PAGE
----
Spamhaus hit by denial of service attack

Spam spam spamAnti-spam organisation Spamhaus was subject to a major distributed denial of service (DDoS) attack last month that has threatened its operations and led to a temporary shutdown of its website and mail.

The attack - which is said to be the biggest in Spamhaus' history - is thought to have been instigated by organisations blacklisted by the watchdog, which is engaged in an endless battle against spamming groups peddling dubious products like counterfeit medicines.

Anglo-Swiss Spamhaus has been credited with blocking up to 80 per cent of spam messages, and has been involved in the battle against notorious botnets including Virut, Festi and Grum.

The finger of blame in the latest DDoS attack has been pointed at a number of groups - including Dutch Internet activist Sven Kamphuis who owns blocked web-hosting service Cyberbunker - although Kamphuis has strenuously denied the allegations.

Other reports have cited an organisation called STOPhaus, said to consist of hacktivists and online criminals.

"A number of people have claimed to be involved in these attacks," said Spamhaus. "At this moment it is not possible for us to say whether they are really involved."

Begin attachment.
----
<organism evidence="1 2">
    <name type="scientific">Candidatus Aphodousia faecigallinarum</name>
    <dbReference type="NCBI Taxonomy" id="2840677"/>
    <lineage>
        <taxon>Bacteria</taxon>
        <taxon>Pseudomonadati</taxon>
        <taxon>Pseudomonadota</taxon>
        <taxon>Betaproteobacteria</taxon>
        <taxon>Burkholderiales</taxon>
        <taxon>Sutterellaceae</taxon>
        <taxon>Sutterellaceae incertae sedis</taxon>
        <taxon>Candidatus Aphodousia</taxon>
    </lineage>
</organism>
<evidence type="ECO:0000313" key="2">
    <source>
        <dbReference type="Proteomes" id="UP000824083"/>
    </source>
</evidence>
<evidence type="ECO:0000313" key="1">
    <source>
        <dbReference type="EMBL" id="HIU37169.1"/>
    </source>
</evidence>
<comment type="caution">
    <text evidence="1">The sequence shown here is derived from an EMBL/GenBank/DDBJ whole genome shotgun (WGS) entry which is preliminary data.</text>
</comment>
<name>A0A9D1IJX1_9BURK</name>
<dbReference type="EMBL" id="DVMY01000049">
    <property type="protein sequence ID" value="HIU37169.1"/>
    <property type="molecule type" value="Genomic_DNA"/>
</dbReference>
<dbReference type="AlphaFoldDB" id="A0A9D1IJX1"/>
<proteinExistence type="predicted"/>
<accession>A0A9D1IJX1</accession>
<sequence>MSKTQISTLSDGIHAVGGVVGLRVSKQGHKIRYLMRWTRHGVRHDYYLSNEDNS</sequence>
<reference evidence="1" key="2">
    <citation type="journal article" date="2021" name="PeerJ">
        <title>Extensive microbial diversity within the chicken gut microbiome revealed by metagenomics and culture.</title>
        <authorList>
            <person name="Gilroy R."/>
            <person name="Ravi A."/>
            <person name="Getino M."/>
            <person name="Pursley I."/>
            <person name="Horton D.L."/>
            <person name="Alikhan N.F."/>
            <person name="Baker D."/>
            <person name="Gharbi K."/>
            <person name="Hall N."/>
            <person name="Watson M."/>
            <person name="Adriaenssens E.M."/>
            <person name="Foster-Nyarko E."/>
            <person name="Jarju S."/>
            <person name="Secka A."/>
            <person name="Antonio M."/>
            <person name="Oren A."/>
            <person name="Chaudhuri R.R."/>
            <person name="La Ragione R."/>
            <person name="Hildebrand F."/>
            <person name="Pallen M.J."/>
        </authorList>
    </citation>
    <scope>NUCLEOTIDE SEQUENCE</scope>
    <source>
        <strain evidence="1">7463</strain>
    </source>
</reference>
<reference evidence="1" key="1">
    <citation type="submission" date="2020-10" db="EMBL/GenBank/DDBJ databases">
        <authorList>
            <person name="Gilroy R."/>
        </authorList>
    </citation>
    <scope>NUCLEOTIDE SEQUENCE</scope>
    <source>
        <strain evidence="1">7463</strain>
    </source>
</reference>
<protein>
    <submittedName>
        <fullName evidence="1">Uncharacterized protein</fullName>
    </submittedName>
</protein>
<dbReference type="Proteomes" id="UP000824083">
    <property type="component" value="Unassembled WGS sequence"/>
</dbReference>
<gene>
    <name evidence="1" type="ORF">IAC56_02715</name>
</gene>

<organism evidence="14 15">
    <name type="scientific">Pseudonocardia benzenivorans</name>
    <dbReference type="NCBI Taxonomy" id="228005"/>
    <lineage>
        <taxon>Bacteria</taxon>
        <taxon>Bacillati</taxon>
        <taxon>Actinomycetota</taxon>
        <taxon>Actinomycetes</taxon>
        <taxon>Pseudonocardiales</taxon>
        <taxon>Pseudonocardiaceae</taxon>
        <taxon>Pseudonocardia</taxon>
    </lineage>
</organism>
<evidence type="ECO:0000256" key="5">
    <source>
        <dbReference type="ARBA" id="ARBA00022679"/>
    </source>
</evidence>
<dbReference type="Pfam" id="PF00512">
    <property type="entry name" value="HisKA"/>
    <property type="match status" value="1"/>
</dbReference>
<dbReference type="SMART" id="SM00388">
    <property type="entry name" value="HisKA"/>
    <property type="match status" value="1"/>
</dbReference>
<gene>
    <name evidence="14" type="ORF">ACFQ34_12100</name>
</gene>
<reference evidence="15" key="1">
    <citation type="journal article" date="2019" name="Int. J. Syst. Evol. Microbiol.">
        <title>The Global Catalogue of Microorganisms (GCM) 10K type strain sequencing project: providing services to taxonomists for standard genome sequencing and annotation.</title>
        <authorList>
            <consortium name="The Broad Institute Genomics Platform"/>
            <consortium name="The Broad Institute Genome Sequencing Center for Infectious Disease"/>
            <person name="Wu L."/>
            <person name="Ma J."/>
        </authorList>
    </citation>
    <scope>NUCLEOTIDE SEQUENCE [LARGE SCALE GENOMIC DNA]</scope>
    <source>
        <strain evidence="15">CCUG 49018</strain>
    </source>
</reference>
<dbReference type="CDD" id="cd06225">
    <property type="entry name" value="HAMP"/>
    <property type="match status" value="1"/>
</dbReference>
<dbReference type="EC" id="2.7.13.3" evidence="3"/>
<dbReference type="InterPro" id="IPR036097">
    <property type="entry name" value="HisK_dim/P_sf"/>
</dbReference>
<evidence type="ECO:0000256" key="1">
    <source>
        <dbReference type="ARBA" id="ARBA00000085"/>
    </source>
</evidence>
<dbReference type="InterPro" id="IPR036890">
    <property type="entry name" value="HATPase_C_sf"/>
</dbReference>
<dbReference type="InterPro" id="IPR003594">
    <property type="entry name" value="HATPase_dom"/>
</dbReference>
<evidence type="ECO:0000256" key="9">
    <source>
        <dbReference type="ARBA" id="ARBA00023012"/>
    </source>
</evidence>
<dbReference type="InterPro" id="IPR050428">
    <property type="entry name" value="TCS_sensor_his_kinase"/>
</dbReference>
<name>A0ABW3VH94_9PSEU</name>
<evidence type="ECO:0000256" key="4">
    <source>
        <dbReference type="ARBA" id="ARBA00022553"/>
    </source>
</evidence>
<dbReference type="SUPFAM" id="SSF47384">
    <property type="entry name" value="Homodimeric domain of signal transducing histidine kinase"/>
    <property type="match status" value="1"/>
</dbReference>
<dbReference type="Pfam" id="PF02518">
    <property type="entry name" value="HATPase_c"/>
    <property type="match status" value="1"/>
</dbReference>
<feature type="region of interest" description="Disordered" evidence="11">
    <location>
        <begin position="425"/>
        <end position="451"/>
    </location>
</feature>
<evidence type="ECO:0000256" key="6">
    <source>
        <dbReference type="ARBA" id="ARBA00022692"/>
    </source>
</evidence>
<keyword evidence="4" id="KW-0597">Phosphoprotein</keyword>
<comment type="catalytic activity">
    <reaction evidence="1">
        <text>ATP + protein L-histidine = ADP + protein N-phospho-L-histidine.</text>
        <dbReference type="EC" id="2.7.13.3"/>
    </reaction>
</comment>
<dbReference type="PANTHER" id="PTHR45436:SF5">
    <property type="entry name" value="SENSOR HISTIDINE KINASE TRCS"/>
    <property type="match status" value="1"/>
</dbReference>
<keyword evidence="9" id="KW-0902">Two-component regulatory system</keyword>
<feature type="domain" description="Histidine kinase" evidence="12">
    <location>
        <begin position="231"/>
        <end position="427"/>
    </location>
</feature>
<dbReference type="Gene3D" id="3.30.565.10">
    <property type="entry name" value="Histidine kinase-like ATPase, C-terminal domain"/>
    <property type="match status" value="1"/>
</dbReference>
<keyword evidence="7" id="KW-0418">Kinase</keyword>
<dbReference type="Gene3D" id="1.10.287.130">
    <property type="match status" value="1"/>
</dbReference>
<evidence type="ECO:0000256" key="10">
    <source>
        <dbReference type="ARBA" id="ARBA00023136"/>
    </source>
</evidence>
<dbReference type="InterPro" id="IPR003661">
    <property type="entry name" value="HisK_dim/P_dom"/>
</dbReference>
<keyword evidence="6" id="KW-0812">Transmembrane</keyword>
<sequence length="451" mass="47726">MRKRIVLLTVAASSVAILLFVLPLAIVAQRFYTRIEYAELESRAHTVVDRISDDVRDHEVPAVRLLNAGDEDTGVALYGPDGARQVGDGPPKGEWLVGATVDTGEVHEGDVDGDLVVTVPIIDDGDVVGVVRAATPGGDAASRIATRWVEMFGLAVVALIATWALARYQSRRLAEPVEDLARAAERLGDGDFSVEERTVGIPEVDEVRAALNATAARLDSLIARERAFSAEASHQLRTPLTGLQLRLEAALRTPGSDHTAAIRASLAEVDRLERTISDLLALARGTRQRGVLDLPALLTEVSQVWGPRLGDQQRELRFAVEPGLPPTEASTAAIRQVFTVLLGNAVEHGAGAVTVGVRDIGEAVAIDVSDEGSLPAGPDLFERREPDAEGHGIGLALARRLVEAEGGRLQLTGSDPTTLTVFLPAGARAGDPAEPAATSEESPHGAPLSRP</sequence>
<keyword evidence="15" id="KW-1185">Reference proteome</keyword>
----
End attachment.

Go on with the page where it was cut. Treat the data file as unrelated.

DDoS attacks are designed to overwhelm a server by inundating it with bandwidth traffic, measured in gigabits of data per second (Gbps). While most attacks are typically in the 10-20 Gbps range, while a major attack would be considered anything above 50 Gbps.

At its peak the Spamhaus attack was running at a staggering 300 Gbps, at a scale that was likely to have impacted 'local' Internet functioning, according to Spamhaus.

"Compare it to a big highway: If a traffic jam gets big enough, the on-ramps will slow down and fill up, and then the roads to the on-ramps will fill up too," said the anti-spam organisation.

"Attacks can be directed at core infrastructure precisely to inflict such collateral damage. With this attack, some collateral damage may have been seen locally, all depending on where you connect to the internet and when you look," it added.

The DDoS attack on Spamhaus was very sophisticated, according to online security form CloudFlare which helped the organisation fight it off by spreading the DDoS traffic across multiple data centres.

After targeting Spamhaus servers, the attackers then launched an assault on the network providers CloudFlare itself uses for bandwidth, said the firm in a blog post.

Another online security company - Prolexic - reported recently that it had seen a 19 per cent increase in DDoS attacks against its clients in the last quarter of 2012, with seven attacks in the 50 Gbps-plus category.

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